By 1988 the group had evolved into a tight professional outfit and the highlight of their live performances came when doug hood booked them to play support for Hunters And Collectors at the Union Hall, Wellington in 1988. The group relished the opportunity to play through a kick-arse sound system to an audience of thousands rather than hundreds and despite initial heckling they won the crowd over with a totally committed performance. It was one of the last times the band played together.

Before going their separate ways, the group determined to record an album. A number of sessions took place at ‘Writhe Recordings Studios’, with Bailter Space‘S Brent Mclachlan and Roughan doing the business on the controls. The bands sound was finally captured in a way that did it justice. Local filmmaker Grant Lahood shot a promotional video for the track ‘Limbs Akimbo’, but sadly the group’s momentum and cash had run out (Roughan now had it all) and while the video was screened on radio with pictures, the record it was intended to promote was never released.

For the past ten years Jeff Eden and Phil Simpson have lived in london. Eden is a graphic designer and has recently been making short films and soundtracks. Simpson works as a photographer and has shot many musicians including John Cale, Catatonia, Manic Street Preachers and Super Furry Animals. They remain unclear about what became of their former drummer. Steve Cochrane-where are you now?

Discography (picks in bold)

  • Glass And Skank Attack Live! [Live Recording W/ The Glass 1986 Skank Skank001]
  • Skank Attack Ep [1987 Skank Skank002]

See-Also

Toy Love

Biography

The new wave sequel to the seminal kiwi punk band The Enemy, Toy Love expanded the Enemy’s brutally primal sound to include organ, angular guitar, and even more literate vocals.

By this stage of his musical development (early 1979 through 1980), lead-singer and song-writer Chris Knox was at his most populist peak, writing songs like ‘Pull Down The Shades’ and ‘Squeeze’, which became New Zealand pop classics.

Toy Love was more than just Knox’s band though, they welded his charismatic and warped vocals to Alec Bathgate‘s eclectic guitar playing, a young Paul Kean’s explosive bass playing, the poppy hooks of Jane Walker on keys, along with Mike Dooley holding up the fort on drums.

Toy Love were a band highly in demand, creating a stir on both sides of the ditch the band played continiously, holding up residencies were-ever they would land, but (due to the economics of the time) barely scraping by financially.

Everything would eventually came to a screaming halt when the band launched into recording their debut album. The sessions were a farce, with the band clashing with their engineer who just didn’t know how to handle such an eclectic and wild bunch of misfits.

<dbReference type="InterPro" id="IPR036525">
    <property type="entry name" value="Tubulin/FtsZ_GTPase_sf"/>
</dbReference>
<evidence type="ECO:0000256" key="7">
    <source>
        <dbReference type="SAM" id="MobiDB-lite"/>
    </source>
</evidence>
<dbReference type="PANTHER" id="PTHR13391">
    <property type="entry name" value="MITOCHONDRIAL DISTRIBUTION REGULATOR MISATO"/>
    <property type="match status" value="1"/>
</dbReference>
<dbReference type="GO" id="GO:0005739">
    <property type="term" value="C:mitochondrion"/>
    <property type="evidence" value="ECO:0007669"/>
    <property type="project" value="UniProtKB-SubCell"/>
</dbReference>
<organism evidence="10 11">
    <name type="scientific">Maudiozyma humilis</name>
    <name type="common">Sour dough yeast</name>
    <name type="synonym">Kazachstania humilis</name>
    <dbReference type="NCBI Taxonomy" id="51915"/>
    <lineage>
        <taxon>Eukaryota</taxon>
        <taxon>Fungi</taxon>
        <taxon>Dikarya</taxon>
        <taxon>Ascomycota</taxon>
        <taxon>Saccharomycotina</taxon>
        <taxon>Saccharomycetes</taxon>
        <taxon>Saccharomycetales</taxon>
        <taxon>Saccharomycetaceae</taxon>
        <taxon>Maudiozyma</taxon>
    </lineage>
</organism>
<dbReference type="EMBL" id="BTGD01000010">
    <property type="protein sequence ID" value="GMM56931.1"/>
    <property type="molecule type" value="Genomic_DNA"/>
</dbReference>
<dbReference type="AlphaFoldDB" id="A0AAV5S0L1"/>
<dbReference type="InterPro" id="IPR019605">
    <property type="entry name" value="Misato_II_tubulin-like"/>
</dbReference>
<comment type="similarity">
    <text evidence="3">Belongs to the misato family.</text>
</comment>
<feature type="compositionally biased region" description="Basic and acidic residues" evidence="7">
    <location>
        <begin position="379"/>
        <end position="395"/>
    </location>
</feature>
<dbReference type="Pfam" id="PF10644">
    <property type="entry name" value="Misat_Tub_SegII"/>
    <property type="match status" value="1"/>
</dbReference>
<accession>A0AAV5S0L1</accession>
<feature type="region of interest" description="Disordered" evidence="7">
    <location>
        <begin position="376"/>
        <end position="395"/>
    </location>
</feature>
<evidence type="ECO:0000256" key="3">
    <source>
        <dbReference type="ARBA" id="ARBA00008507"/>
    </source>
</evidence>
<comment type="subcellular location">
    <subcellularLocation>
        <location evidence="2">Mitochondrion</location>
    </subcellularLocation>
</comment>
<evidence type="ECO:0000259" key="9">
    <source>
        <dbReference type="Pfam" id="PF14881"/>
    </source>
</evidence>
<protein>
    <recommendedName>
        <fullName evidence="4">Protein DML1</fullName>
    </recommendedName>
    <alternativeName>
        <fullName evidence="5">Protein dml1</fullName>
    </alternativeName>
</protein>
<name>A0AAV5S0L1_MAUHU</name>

They were tired.

The resulting album, though still containing quality material, wasn’t a patch on their earlier singles, each song sounded flat and warn-out and compounded the collapse of the group as a working unit. Knox and Bathgate would soon split to form the legendary Tall Dwarfs, whilst Paul Kean would become a part of The Bats.

The group made a triumphant return to the New Zealand album charts on Record Store Day, April 22nd 2012 with the release of the Double LP Live at the Gluepot, an extremely limited (400 copies worldwide!) live album sold exclusively at Real Groovy in Auckland.

Members

  • Chris Knox (Vocals, 1979 – 1980)
  • Alec Bathgate (Guitar, 1979 – 1980)
  • Mike Dooley (Drums, 1979 – 1980)
  • Phil Judd (Guitar, 1979)
  • Paul Kean (Bass, 1979 – 1980)
  • Jane Walker (Keyboards, 1979 – 1980)

Discography

  • Rebel/Squeeze 7″ Single (1979, Elektra, Z10015)
  • Don’t Ask Me 7″ Single (1980, Deluxe, Z10022)
  • Toy Love 7″ EP (1980, Deluxe, 20630)
  • Bride Of Frankenstein 7″ Single (1980, Deluxe, Z10029)
  • Toy Love LP / Cassette (1980, Deluxe, Z20008)
  • Cuts (Reissue / Anthology 2005, Flying Nun Records, FNCD473)
  • Live at the Gluepot Double LP (2012, Real Groovy Records)
  • Swimming Pool Split 7″ (w/ Knoxious 2012, Real Groovy Records, KNOXIOUS)
  • Pull Down The Shades DVD (Video Compilation 2012, Real Groovy Records, RGDV01)

Links

 

The Clean – Getaway

2001, Flying Nun, FNCD459

The Clean are something of an enigma to me – i’ve just caught them live on the Getaway tour and they still show the qualities that hold them in my heart as perhaps the finest live rock act i have ever seen. I’ve grown up with their music and they were an integral part of my continuing obsession and devotion to the New Zealand music scene. Getaway is only their fourth full-length album proper (along with their seminal early release album compilation) in 23 years of existence and sees the band attempting to further refine their sound.

If your familiar with The Clean’s past, you’ll know that their 80’s material was quite lo-fi and raw in its delivery. Since then they’ve managed to develop a strong jangle-rock presence through their first two albums and then exploited a more pop-centric and quirky side on the somewhat chaotic last album unknown country. The 5-year gap leading into Getaway has seen David Kilgour deliver a spate of fine singer-songwriter albums of quirky intent, brother Hamish has been keeping himself busy in New York with expatriate kiwi band Mad Scene, whilst Rob Scott has continued performing with his outstanding band The Bats.